Title: Tomlinson, Silas

Source text: The Medical and Surgical History of the War of the Rebellion, Part 3, Volume 1 (Washington, DC: Government Printing Office, 1888), 343.

Keywords:post-mortem recordscontinued feverstyphoid fevercondition of Peyer's patches not stated, ileum or small intestine ulcerateddeafnesssmall intestine perforatedLiquid fæces escaped into pelvic cavity

Civil War Washington ID: med.d1e6395

TEI/XML: med.d1e6395.xml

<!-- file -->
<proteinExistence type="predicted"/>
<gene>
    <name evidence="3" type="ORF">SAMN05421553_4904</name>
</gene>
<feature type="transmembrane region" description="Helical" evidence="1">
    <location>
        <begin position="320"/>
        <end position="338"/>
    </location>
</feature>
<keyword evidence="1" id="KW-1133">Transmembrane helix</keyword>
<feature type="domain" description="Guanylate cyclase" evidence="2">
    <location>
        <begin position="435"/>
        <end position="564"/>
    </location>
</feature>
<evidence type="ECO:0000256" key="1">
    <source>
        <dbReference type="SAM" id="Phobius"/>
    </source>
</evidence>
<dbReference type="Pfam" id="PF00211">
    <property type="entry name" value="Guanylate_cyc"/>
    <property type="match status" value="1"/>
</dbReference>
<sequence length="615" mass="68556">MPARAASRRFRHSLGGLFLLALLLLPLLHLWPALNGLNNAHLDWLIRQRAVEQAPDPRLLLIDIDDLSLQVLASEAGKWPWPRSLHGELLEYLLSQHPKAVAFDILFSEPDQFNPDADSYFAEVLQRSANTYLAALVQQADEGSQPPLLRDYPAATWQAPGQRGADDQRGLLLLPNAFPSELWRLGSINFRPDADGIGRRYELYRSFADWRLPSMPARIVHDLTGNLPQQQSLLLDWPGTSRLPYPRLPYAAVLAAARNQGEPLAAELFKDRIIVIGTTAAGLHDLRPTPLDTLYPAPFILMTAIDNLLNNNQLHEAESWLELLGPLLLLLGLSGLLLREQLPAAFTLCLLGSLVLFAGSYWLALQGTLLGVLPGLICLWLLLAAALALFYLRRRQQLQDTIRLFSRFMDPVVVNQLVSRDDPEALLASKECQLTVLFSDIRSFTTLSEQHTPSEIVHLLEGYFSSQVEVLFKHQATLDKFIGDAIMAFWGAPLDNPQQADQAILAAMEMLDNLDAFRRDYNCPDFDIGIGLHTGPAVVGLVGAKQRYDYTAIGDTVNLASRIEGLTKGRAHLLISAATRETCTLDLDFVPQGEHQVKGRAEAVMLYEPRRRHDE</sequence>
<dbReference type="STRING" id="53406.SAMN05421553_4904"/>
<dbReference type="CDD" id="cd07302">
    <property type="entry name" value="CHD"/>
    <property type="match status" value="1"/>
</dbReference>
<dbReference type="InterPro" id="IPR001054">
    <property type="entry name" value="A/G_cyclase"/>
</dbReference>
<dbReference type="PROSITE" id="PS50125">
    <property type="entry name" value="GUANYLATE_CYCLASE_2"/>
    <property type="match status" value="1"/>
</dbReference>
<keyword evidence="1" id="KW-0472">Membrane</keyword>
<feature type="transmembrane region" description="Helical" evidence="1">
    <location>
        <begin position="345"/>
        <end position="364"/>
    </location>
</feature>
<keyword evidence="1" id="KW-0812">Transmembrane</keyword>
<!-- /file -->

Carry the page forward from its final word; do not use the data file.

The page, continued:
CASE 45.—Private Silas Tomlinson, Co. K, 24th Mich., was admitted Nov. 30, 1864. The patient had been sick for some time in hospital at City Point, Va.; he suffered much and received but little attention during his journey to Alexandria. On admission: Pulse weak, thread-like and from 90 to 100 per minute; skin hot and dry; tongue very dry, red and slightly coated; thirst urgent; appetite small; epistaxis; deafness; expression stupid; delirium; abdomen generally tender, tympanitic and showing a few sudamina and many petechial spots. December 1: No change. 2d: Pulse somewhat stronger, fuller and less frequent; tongue less dry; expression of countenance brighter and hearing improved; diarrhœa less active, but tenderness and tympanites of the abdomen unchanged. 3d: Pulse 80 and decidedly stronger; diarrhœa checked; tongue throwing off its fur; appetite improved; patient intelligent. 4th: The favorable symptoms continued; tenderness of the abdomen lessened. 5th: At 2 A. M. a change for the worse took place; the pulse became weak and ran up to 100; the patient had slight chills; his tongue became dry and red and sordes gathered on his teeth, gums and lips, while the whole surface was bathed in a cold clammy sweat; petechial spots assumed the appearance of purplish blotches, and the abdomen became exceedingly tender, swollen and tympanitic. Ten hours after this change took place the patient had several involuntary stools of a dark-greenish color, after which he fell into a semi-stupor from which he could with difficulty be aroused, and when aroused gave imperfect answers to questions proposed; his face was sunken and there was much twitching of the muscles of the upper extremities. He died on this day. Post-mortem examination twenty-three hours after death: A few purple-colored points, said to be of ante-mortem formation, were noticed on the chest and abdomen; there was also purple hypostasis of the posterior part of the body. There was a quantity of fluid under the arachnoid at the vertex of the brain, but the substance of the brain was normal. The heart was dilated on its right side and almost completely filled by a large semi-transparent clot. The left lung was crepitant, although somewhat dark colored posteriorly. The right lung was closely adherent by firm tissue and apparently compressed or drawn over to the right side; the posterior part of its upper lobe was of a dark brown-red color, softened and with minute points, apparently bronchi, filled with a yellow froth; the remainder of the lung was normal. The liver was large and of a uniformly pale clay color; the spleen large and softened; the cortical part of the left kidney of a yellow, semi-fatty appearance. About twelve inches from the colon the small intestine was perforated by a black-margined aperture the size of a small shot; recent lymph glued the perforated coil of the ileum to the bladder and sigmoid flexure. Liquid fæces of a yellow color had to a small extent escaped into the pelvic cavity.—Act. Ass't Surg. W. C. Minor, General Hospital, Alexandria, Va.